Over the weekend, the company posted a new version of its Communicator Internet client, called preview release 5, for the other platforms on its list, Windows 3.11 and Macintosh. A Unix beta is supposed to follow later today.
The preview release 5 of Communicator adds several features, including support for the Internet Mail Access Protocol 4 (IMAP4) to help mobile email users; Secure/MIME for exchanging email securely; and dynamic HTML, which spices up the design and interactivity of Web pages.
Although the Mac, Unix, and Windows 3.11 versions of Communicator are catching up with those already available for Windows 95 and NT, they are still missing one highly touted component: Netcaster, Netscape's "push" technology. Daniel Klaussen, a group product manager at Netscape, said today that the company didn't want to hold back releasing a new version of Communicator just because Netcaster wasn't finished yet.
"Internally, we've got Netcaster running great on Mac," Klaussen said. "But our focus externally is that it's running great on [Windows 95 and NT]. Rest assured that it is running cross-platform."
Netscape considers its support for multiple operating systems--it says it develops for more than 16--to be a key strategic advantage over Microsoft, which is overwhelmingly focused on Windows 95 and NT development. But Netscape's development schedule, too, heavily favors Windows 95 and NT, the hottest-selling operating systems today.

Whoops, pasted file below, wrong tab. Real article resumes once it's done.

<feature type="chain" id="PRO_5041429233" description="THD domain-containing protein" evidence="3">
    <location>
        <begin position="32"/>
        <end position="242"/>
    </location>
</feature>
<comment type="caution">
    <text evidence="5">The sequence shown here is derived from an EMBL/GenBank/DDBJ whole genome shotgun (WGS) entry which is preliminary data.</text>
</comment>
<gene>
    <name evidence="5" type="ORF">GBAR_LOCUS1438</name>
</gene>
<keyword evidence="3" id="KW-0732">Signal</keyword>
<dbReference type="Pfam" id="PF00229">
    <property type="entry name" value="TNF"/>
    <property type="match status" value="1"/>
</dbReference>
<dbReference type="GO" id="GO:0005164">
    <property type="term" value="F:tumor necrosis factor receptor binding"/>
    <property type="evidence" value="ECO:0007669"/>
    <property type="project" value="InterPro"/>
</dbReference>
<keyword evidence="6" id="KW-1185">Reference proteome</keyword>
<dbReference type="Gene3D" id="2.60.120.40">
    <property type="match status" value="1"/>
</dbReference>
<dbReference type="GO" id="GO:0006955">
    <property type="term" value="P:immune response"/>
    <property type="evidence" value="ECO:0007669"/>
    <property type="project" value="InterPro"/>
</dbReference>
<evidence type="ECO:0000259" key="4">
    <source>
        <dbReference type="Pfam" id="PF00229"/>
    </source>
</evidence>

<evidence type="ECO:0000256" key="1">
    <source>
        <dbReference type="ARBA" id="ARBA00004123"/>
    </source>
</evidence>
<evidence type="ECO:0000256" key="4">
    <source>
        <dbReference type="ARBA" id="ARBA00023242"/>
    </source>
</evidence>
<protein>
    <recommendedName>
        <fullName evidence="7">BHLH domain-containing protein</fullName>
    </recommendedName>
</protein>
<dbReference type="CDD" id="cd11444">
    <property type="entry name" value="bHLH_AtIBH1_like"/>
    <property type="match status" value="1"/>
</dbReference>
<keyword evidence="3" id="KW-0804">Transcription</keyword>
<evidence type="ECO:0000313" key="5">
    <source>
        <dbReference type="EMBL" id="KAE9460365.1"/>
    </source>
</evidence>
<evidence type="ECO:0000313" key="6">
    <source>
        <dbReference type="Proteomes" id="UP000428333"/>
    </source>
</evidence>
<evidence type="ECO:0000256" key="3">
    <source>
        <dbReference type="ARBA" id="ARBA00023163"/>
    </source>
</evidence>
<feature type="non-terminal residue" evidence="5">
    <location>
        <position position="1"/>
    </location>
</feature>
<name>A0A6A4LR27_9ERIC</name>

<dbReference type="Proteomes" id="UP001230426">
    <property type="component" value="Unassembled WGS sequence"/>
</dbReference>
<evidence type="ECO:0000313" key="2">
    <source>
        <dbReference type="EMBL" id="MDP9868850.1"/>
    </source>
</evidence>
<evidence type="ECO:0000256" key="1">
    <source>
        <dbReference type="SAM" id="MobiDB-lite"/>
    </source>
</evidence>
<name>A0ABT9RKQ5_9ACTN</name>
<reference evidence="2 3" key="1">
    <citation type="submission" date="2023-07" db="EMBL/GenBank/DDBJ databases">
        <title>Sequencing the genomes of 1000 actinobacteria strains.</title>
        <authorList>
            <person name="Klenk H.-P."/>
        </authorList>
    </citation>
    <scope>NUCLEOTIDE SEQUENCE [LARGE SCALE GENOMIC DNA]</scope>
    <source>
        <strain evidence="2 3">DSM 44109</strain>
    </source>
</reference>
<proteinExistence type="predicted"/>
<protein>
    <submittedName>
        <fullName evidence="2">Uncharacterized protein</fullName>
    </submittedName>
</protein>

Important features, such as Java or support for new Internet protocols, often come weeks or months later for Mac, Unix, and Windows 3.11 than for Windows 95 and NT browsers.
Still, the company has been shaving time off the delay between versions of its browser.
Klaussen said Netscape will release a separate Netcaster component for Mac, Unix, and Windows 3.11 within the next two weeks. The company released Netcaster for Windows 95 and NT to the public last week. It plans to ship final versions of Communicator, as well as its SuiteSpot 3.0 servers, for all platforms in June.
Today Klaussen would not say whether the company will have the products ready to ship by its developer conference, June 11 to 13, but he said "We would certainly like to have things available earlier rather than later in the month."
Microsoft has also been trying to accelerate its cross-platform development. The company recently released a new Mac version of Explorer 3.01 that incorporates features that were originally planned for Explorer 4.0 for the Mac.
But the Unix version of Explorer hasn't fared as well. Microsoft recently posted a statement on its Web site explaining that it would not release a 3.0 version of its browser for Unix but instead would skip to a 4.0 version. That version is due out in beta by the end of this year.
Netscape also posted preview release 5 betas for Windows 95 and NT over the weekend, although the new version is not radically different from that posted on May 7.